“Through Salman, we are witnessing the restart of major activities such as fabrication at our local yard,” Afiqah Zainulabidin, Greenfield Project Lead, shared in reference to MCY, which had been dormant for six years. “Lots of job opportunities have been created for our local workforce and alhamdulillah, we have reached our local employment target by 2021 and I hope that more of our local talents will be part of this milestone in the future.”
With a total of 1.8 million manhours under their belt, predominantly spent in operational bubbles to manage the COVID-19 infection, the sailaway was a testament of close-collaboration and Bruneian capabilities directly contributing towards Bruneian progress.
Involvement in the project for our local engineers was not only as a job opportunity, but an upskilling experience. This is showcased by the seven young engineers who successfully became welding inspectors.
“These inspectors are certified by the internationally-recognised institutes in their skillpool. In addition, we do have more than 50 IBTE students who graduated from Salman upon completion of their HSE task books. This project has been a reflection of our BSP Bersatu strategy – Pride in Orang Kitani in making sure our local workforce is future-ready.” Voon Oi Mee, Head of Offshore Project, proudly shared.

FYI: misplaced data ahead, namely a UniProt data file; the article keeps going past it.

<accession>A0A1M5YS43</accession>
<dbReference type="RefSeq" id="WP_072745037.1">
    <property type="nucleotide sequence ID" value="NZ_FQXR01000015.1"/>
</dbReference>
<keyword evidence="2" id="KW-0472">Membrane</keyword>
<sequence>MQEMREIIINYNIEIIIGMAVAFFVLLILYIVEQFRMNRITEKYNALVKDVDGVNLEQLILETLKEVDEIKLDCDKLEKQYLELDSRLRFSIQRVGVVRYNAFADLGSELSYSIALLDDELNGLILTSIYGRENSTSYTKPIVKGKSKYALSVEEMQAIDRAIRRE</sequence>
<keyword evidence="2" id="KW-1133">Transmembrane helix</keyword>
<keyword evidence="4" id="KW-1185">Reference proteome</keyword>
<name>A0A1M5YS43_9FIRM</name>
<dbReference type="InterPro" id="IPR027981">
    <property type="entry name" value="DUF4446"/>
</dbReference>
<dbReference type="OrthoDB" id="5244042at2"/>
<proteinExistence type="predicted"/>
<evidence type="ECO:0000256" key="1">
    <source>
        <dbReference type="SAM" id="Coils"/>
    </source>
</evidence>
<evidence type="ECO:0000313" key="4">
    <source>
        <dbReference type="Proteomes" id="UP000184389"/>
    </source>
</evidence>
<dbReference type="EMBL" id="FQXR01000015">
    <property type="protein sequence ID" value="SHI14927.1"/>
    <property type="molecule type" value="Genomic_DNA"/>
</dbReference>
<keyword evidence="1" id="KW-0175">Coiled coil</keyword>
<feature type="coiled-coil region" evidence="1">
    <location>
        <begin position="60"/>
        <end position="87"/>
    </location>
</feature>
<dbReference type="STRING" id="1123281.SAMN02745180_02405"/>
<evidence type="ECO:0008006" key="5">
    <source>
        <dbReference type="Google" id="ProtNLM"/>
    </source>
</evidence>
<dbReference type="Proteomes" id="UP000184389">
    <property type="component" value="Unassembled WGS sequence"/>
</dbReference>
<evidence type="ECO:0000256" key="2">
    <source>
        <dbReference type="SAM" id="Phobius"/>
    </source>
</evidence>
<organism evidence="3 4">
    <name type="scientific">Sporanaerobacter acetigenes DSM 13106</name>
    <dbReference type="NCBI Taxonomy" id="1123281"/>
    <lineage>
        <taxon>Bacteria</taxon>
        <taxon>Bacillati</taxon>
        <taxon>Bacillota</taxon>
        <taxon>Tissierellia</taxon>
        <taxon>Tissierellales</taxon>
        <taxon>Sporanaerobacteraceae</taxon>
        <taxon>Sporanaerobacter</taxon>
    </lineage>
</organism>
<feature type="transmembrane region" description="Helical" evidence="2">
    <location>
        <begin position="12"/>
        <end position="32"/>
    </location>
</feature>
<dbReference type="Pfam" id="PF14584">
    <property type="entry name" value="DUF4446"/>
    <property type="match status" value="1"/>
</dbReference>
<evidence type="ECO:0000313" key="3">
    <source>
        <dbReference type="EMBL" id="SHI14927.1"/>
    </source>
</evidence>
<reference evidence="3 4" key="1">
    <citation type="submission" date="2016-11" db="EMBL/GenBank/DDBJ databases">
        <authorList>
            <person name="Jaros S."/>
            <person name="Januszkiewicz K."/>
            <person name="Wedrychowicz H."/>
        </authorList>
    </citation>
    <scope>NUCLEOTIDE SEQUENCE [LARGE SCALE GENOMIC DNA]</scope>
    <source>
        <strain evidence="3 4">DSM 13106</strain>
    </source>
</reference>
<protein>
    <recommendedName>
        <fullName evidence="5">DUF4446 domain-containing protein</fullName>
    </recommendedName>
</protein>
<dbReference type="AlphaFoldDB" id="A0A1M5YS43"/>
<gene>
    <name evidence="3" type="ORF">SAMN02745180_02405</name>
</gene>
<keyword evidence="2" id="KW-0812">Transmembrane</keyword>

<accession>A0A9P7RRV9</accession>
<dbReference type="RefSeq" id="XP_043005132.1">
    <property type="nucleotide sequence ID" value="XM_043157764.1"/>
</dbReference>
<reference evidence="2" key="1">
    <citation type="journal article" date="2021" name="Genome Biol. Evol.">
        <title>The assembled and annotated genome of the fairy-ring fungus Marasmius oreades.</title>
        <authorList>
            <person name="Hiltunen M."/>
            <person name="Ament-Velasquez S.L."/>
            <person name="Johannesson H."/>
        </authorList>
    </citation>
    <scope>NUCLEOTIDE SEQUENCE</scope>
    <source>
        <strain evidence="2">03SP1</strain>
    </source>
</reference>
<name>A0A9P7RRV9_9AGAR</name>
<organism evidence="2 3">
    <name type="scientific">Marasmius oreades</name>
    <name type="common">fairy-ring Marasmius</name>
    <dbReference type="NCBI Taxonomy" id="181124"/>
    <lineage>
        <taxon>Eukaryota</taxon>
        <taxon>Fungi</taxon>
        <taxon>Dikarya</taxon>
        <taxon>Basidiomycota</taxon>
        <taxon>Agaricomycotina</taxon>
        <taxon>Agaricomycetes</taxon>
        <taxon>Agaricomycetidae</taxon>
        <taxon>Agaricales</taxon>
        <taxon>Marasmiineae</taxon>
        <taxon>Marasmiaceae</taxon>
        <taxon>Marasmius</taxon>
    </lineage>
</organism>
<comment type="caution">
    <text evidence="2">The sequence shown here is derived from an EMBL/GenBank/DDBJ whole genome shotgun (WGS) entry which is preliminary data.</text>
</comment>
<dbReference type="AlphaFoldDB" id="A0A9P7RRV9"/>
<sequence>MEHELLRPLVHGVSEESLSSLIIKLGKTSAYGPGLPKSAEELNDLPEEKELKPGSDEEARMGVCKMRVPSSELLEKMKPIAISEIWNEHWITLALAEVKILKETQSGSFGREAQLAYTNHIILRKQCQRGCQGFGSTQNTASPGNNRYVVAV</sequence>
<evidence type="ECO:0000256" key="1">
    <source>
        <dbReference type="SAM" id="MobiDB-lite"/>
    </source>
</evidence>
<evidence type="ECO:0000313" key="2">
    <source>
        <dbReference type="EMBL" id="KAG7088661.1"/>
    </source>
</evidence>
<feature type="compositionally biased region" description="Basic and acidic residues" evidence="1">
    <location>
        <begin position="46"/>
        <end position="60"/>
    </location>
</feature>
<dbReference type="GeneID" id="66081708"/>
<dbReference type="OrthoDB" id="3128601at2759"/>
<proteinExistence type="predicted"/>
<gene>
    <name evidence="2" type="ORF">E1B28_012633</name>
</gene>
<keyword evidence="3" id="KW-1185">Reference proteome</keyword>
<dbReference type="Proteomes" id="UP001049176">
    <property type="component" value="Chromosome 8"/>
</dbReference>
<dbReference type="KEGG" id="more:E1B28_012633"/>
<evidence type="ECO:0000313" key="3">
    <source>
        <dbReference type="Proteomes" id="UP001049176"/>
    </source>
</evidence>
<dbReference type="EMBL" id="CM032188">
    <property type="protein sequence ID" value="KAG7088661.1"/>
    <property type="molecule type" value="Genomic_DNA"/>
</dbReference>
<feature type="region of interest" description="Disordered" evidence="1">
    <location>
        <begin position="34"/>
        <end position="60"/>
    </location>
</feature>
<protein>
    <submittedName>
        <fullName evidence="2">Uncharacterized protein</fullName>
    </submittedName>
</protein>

Brunei Energy Hub: Showcasing Bruneian Energy Journey
The newly launched Brunei Energy Hub Dermaga Diraja stands as a significant tribute to the country’s history and serves as an interactive educational centre for the public to learn about the importance of the energy industry to the local economy as well as everyday lives.
Launched on Sunday, October 23, 2022 by His Majesty Sultan Haji Hassanal Bolkiah Mu’izzaddin Waddaulah ibni Al-Marhum Sultan Haji Omar ‘Ali Saifuddien Sa’adul Khairi Waddien, Sultan and Yang Di-Pertuan of Brunei Darussalam, the Hub is a significant collective initiative from founding partners Brunei Shell Petroleum Company Sdn Bhd (BSP), Brunei LNG Sdn Bhd (Brunei LNG), Brunei Shell Marketing Company Sdn Bhd (BSM) and Brunei Gas Carriers Sdn Bhd (BGC), in close collaboration with the Government of His Majesty.
The Brunei Energy Hub Dermaga Diraja is “a gift to the nation” that enables visitors to explore what life in Brunei was like before the discovery of oil in 1929, learn about the industry today and the strategies that are in place for a greener future with affordable and sustainable energy.